Going to School in Ancient Egypt

Schools in ancient Egypt were very different from the schools that kids attend today. Since no public schools existed, only wealthy parents sent their five year old sons to Houses of Instruction in the royal palace or in temples. After twelve years each boy would become a scribe, meaning someone who could read and write.

Ancient Egyptian students had no easy readers to help them learn to read. The first book teachers gave them was called the Kemyt, which included advice to schoolchildren and polite Egyptian phrases.

When a student finished learning the old-fashioned script in the Kemyt, his only reward was reading the Wisdom Texts. These were written in the form of a father giving advice to his son. The Wisdom Texts did not include useful information that scribes would need for their jobs. Instead, they taught students how to behave in Egyptian society. One text encouraged scribes to "do good in order to attain a richer life; never dip the reed-pen [the tool scribes used to write] to do wrong."

The final textbooks for scribes were called the Miscellanies, which included math problems.

In addition to learning from three different textbooks, ancient Egyptian students learned three kinds of writing. The most widely studied and used writing was called hieratic, a curly looking script running from right to left. Later the hieratic developed into a plainer script used for business. Hieroglyphic used pictures and symbols to create words but was used mostly on monuments like a king's tomb.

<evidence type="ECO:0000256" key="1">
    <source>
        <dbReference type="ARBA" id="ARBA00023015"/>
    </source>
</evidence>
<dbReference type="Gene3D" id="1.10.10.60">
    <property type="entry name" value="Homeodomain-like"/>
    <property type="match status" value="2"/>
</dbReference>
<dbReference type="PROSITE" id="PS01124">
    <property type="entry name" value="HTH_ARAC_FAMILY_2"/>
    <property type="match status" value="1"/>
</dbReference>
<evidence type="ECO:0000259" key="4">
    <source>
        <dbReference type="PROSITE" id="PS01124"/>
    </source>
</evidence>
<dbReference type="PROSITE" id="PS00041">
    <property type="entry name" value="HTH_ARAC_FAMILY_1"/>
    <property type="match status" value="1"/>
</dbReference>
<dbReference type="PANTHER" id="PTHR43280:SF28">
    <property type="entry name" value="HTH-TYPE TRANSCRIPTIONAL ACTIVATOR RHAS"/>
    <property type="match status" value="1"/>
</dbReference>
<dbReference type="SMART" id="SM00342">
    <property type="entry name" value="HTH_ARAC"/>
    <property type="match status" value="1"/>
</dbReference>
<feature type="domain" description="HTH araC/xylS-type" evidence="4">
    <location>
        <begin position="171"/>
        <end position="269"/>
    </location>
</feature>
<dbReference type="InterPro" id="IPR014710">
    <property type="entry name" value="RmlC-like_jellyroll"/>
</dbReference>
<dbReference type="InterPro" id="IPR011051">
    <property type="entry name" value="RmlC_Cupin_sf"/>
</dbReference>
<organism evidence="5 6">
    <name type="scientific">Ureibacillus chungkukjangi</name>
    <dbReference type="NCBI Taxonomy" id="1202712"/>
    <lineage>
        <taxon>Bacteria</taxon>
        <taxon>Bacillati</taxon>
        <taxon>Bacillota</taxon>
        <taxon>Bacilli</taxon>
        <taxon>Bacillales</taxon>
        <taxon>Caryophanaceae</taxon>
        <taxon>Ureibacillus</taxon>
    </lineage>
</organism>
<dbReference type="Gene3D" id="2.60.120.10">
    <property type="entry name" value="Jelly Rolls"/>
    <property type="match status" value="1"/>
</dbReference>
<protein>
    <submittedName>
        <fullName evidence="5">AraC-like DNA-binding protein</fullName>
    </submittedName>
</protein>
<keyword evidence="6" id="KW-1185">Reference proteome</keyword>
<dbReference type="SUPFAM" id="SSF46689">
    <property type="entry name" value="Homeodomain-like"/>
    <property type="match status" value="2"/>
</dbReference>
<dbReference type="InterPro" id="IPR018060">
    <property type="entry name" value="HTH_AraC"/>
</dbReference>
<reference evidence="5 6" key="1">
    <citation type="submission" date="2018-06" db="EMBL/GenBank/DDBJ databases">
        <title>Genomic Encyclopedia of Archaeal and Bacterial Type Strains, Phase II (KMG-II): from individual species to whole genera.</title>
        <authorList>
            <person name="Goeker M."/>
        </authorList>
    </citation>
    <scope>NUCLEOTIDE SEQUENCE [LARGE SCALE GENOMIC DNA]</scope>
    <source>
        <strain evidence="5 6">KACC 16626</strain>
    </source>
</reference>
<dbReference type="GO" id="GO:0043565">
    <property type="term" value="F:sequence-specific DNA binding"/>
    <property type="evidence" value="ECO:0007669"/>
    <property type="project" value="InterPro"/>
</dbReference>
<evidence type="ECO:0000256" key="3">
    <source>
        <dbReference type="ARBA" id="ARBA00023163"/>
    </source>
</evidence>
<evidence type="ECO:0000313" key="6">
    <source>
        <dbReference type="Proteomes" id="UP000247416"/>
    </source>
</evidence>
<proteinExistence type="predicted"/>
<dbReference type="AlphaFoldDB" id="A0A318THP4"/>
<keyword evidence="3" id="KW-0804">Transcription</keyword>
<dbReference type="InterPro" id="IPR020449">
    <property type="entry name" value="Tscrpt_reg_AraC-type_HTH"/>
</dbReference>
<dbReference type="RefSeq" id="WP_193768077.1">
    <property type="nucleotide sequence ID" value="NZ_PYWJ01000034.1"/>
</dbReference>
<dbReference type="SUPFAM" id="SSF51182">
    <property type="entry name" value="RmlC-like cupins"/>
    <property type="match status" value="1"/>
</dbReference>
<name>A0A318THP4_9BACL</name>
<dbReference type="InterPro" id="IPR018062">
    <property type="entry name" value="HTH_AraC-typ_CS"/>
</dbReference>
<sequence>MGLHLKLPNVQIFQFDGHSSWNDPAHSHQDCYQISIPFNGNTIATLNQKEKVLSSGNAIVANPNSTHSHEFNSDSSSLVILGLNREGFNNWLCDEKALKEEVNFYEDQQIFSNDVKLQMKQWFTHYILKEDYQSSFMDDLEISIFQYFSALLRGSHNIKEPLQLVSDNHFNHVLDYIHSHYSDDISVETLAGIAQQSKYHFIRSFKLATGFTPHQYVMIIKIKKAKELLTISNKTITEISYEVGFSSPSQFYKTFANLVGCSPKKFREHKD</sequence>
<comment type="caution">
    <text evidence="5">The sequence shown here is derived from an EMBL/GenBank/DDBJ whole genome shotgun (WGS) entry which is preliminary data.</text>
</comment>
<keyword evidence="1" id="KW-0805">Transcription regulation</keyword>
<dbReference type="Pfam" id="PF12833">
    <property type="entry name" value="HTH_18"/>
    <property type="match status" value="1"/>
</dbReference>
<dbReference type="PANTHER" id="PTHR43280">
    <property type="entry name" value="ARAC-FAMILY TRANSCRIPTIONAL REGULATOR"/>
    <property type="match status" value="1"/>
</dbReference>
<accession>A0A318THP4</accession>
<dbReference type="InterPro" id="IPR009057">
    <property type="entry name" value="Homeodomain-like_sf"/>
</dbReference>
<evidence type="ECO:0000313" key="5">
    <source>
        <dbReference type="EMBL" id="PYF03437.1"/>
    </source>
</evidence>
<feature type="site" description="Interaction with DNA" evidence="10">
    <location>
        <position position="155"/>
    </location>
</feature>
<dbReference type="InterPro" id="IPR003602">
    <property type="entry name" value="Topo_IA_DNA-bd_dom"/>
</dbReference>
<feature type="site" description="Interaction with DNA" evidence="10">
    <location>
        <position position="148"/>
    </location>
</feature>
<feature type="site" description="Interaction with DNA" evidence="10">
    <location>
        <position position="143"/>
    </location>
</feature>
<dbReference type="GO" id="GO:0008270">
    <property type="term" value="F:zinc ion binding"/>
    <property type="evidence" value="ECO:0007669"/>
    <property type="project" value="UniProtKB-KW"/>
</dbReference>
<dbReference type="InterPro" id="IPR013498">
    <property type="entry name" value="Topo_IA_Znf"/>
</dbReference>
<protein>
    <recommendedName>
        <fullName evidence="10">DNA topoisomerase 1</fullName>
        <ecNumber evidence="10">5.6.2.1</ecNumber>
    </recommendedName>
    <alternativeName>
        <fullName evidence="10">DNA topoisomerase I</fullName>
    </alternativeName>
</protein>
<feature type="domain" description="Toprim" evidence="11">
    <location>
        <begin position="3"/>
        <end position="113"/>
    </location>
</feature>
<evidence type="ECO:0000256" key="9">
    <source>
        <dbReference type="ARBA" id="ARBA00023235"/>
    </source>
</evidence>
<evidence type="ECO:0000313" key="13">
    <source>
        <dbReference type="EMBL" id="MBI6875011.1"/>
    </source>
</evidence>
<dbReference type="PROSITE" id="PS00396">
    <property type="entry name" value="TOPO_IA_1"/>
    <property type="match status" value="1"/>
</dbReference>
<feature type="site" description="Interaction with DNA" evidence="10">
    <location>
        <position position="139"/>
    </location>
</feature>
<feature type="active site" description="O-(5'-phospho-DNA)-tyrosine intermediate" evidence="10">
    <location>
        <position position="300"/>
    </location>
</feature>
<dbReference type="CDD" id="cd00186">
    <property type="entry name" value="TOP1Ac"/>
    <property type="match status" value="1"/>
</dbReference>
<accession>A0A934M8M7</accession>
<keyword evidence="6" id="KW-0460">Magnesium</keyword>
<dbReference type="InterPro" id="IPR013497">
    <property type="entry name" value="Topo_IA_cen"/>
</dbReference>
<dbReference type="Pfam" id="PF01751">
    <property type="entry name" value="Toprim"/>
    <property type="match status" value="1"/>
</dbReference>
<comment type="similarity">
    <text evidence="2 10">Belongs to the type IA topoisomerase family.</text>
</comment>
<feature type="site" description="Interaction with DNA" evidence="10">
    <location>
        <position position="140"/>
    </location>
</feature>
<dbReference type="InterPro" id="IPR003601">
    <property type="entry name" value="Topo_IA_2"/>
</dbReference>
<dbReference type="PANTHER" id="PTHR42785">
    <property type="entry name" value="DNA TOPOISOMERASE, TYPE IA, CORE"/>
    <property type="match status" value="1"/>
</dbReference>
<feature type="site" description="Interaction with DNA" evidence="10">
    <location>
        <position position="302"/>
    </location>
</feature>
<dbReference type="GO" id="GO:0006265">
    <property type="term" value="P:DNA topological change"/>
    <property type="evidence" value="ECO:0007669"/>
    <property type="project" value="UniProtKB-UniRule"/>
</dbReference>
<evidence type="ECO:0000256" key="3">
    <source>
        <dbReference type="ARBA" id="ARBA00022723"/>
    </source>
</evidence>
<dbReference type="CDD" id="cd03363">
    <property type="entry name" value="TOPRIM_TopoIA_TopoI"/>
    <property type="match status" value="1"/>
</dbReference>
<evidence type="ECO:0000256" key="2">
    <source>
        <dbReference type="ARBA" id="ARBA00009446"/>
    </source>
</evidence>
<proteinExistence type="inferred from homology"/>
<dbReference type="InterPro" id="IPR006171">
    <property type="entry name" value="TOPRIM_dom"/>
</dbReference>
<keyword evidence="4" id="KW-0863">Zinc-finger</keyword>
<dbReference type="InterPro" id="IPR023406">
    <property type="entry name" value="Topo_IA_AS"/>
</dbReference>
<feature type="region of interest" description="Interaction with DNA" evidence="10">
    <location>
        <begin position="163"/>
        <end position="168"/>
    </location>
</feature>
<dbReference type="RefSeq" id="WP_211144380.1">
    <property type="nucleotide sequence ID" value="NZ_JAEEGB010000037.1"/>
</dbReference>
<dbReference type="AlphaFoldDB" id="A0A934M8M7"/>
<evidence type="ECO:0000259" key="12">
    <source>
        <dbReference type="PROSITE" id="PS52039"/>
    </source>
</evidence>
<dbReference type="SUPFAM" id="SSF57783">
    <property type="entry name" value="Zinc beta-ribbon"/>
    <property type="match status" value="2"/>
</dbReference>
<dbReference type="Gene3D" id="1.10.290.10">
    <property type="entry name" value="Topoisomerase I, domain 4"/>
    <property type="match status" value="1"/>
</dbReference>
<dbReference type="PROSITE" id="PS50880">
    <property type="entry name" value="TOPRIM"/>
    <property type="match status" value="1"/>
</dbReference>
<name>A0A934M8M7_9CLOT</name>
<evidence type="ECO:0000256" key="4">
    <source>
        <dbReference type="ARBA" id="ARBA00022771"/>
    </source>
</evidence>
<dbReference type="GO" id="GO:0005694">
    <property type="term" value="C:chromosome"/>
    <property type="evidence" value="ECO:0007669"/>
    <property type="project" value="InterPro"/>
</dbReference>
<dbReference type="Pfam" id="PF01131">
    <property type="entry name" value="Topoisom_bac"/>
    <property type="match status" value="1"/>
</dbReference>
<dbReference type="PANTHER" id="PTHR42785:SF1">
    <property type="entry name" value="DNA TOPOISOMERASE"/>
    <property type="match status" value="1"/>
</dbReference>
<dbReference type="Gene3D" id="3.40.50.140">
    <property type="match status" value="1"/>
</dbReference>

Unfortunately for the students, their teachers did not try to make their lessons interesting. Students did not write their own stories or read books with imaginary characters.  Ancient Egyptian students learned to write by memorizing texts and rewriting them from memory. Many students became bored with this style of learning so teachers told stories about how much worse other jobs were than the scribe's. For example, The Satire on the Trades described a man who made tools out of copper: "his fingers are like crocodile claws, and he stinks more than the spawn of fish."

Once he finished his studies, a student that became a scribe did have the opportunity to get a good job. He could work as a lawyer, army officer, tax collector, priest, or train as an architect or engineer. He might even work in the royal palace and give advice to the king.

Unlike boys, girls never went to school because they were expected to become wives and mothers. Some girls did learn to read and write from family members or tutors, but most jobs were reserved for boys.

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